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Thursday, January 6, 2011

The Democrats' Bad Day

It was not a good day for Democrats. Aaron Blake and Chris Cillizza write in The Washington Post:

With 19 Democrats withholding support from Nancy Pelosi for House speaker on Wednesday, it represented the largest defection from a party's speaker nominee in nearly a century.

The resistance in the Democratic Party to back now-former Speaker Pelosi (D-Calif.) in the ceremonial first vote of the 112th Congress registered higher than at any point since 1913, according to data from the Congressional Research Service.

That year, which happens to be the last year for which records are available, featured 23 votes for Republicans other than that party's speaker nominee. Of the 19 Democrats who didn't support Pelosi on Wednesday, 18 voted for other Democrats and one voted "present."

In no other election in between do the numbers approach those two races (with an asterisk next to 1923, when 22 votes were cast for other Republicans on the first ofnine ballots; by the ninth and final ballot, though, there were only two defectors).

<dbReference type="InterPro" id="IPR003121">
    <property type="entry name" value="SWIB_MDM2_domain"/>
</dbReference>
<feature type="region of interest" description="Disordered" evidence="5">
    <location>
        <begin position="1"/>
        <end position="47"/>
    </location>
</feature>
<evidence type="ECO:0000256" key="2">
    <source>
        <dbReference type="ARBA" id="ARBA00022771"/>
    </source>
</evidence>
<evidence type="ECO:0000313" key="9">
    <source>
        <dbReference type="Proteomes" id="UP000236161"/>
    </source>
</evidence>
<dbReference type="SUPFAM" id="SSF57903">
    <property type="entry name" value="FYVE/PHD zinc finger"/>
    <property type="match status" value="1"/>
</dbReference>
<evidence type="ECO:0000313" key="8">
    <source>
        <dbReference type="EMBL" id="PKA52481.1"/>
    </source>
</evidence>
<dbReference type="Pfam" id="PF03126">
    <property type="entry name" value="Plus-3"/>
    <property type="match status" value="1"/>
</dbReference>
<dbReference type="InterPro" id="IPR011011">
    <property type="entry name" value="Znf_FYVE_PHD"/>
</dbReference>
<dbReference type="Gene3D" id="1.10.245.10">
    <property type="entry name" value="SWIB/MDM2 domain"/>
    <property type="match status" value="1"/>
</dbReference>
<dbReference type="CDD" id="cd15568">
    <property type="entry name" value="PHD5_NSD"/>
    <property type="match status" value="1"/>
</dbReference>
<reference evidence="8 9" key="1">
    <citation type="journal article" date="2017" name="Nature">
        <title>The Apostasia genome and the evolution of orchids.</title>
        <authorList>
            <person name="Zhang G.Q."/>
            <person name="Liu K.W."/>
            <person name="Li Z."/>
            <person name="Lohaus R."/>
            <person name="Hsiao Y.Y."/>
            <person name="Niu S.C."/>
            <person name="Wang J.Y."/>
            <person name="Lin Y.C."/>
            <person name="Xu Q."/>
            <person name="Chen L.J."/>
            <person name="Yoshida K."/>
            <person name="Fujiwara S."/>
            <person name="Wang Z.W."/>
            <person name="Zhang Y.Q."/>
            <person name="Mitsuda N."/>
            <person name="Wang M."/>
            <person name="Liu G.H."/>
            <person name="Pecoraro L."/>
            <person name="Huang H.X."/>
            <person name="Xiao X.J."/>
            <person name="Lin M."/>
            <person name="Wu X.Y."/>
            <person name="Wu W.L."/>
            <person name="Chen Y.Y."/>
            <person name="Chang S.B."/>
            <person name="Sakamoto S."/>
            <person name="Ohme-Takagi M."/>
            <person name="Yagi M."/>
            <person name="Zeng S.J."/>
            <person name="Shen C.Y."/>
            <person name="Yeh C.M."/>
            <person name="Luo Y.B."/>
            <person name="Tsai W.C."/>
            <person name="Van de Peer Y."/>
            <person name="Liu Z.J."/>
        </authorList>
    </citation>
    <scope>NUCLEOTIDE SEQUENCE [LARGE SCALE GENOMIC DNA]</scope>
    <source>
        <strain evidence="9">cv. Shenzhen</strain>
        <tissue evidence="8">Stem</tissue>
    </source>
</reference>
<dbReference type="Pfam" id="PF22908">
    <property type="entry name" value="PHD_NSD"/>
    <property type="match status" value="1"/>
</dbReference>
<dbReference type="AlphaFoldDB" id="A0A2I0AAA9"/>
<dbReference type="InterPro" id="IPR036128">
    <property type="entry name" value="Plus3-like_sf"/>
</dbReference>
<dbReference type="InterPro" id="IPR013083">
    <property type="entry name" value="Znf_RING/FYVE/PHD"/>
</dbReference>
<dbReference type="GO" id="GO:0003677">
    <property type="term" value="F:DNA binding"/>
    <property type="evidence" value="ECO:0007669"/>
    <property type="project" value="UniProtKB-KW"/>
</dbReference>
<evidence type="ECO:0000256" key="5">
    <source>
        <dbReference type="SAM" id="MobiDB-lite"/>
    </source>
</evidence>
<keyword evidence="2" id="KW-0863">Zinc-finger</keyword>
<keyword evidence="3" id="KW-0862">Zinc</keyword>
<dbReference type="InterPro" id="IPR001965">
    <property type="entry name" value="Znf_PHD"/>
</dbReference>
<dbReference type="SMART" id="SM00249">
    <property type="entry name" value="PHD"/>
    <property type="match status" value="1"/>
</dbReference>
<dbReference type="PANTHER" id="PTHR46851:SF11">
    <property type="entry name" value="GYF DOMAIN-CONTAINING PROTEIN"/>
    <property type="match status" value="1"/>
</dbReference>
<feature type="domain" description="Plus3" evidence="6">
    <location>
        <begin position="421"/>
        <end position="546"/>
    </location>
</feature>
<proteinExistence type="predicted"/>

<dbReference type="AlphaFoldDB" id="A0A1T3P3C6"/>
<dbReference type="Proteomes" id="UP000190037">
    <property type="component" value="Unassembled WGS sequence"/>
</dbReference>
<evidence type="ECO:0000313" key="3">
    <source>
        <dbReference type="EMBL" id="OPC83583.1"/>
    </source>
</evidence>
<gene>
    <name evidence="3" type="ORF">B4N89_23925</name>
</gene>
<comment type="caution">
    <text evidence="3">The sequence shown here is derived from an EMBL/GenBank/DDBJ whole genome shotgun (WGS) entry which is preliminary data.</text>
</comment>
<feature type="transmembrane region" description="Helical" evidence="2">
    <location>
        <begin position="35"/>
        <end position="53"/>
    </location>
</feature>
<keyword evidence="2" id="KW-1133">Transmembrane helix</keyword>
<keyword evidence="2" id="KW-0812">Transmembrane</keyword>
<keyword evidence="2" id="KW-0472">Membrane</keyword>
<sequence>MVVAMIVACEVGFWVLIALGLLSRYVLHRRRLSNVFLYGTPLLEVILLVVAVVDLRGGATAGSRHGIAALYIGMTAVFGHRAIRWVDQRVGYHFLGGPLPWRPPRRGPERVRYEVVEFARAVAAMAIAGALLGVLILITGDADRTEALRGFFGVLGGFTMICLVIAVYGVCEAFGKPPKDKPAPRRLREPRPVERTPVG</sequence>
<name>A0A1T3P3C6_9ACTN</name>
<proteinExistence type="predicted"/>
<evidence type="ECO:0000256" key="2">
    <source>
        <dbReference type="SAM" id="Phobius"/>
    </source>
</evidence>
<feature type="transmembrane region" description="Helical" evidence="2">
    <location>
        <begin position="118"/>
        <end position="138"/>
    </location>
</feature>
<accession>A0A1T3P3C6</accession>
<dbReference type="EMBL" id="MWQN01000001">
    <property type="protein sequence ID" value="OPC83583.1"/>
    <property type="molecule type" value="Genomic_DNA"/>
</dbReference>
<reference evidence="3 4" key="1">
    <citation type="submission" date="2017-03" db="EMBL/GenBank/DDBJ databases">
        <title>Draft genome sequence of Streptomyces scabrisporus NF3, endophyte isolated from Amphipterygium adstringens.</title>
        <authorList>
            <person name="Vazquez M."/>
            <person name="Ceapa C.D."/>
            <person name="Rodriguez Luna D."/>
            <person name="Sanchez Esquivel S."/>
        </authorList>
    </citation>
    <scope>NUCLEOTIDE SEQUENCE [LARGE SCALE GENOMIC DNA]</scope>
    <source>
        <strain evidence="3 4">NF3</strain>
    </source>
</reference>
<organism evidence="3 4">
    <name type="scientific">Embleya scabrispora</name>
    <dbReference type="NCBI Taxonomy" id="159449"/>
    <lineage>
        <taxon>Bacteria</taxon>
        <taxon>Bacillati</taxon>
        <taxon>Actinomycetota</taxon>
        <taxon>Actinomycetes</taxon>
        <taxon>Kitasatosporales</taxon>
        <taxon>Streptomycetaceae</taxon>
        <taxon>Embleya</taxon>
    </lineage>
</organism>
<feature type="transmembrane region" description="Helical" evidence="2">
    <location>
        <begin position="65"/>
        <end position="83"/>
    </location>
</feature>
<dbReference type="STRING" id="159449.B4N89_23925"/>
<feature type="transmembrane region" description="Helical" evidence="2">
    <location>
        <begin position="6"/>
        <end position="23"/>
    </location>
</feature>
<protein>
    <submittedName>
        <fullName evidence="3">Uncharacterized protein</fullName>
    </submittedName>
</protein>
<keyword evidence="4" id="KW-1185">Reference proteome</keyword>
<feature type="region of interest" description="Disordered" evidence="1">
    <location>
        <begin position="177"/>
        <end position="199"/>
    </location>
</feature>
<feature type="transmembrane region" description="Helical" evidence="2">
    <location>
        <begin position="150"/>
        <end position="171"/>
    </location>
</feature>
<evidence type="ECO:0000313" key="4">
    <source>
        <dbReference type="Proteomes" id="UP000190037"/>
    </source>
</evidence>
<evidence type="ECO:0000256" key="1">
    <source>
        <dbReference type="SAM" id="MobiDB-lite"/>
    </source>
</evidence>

Back in the 1920s, though, defections were much more common. Since 1945, only seven such protest votes have been lodged -- total.


The data overall is spotty, with no good numbers on which members voted for whom for House speaker. But a comparison of the House speaker vote totals and a look at the partisan breakdown of the corresponding Congresses shows that defectors have been few and far between -- and in most cases, those not voting for their party's candidate simply didn't vote (perhaps because they weren't present).

Looking at those numbers, this appears to be the first time in at least 35 years that the number of Democrats not supporting their speaker candidate has been in double digits.

In 2010, 45% of Americans identified as Democrats or said they were independent but leaned toward the Democratic Party, while 44% identified as Republicans or said they were independent but leaned Republican. The 1-point Democratic advantage is the party's smallest since 2003, when the parties were even, and represents a sharp decline from the record 12-point Democratic advantage in 2008.

Party Identification (Including Independent Leanings) Annual Averages, Gallup Polls, 1991-2010